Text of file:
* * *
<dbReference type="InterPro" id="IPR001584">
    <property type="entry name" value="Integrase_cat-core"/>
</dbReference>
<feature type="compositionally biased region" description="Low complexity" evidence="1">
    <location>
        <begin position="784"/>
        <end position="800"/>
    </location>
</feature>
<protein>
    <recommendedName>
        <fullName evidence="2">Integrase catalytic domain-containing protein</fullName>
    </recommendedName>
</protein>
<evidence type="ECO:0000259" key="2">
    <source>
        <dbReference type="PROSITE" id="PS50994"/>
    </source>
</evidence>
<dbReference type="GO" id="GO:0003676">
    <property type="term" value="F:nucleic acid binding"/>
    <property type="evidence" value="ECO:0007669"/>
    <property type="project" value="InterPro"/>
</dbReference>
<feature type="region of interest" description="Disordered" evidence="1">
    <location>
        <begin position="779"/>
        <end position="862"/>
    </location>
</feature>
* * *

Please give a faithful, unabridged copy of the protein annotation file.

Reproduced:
<dbReference type="InterPro" id="IPR001584">
    <property type="entry name" value="Integrase_cat-core"/>
</dbReference>
<feature type="compositionally biased region" description="Low complexity" evidence="1">
    <location>
        <begin position="784"/>
        <end position="800"/>
    </location>
</feature>
<protein>
    <recommendedName>
        <fullName evidence="2">Integrase catalytic domain-containing protein</fullName>
    </recommendedName>
</protein>
<evidence type="ECO:0000259" key="2">
    <source>
        <dbReference type="PROSITE" id="PS50994"/>
    </source>
</evidence>
<dbReference type="GO" id="GO:0003676">
    <property type="term" value="F:nucleic acid binding"/>
    <property type="evidence" value="ECO:0007669"/>
    <property type="project" value="InterPro"/>
</dbReference>
<feature type="region of interest" description="Disordered" evidence="1">
    <location>
        <begin position="779"/>
        <end position="862"/>
    </location>
</feature>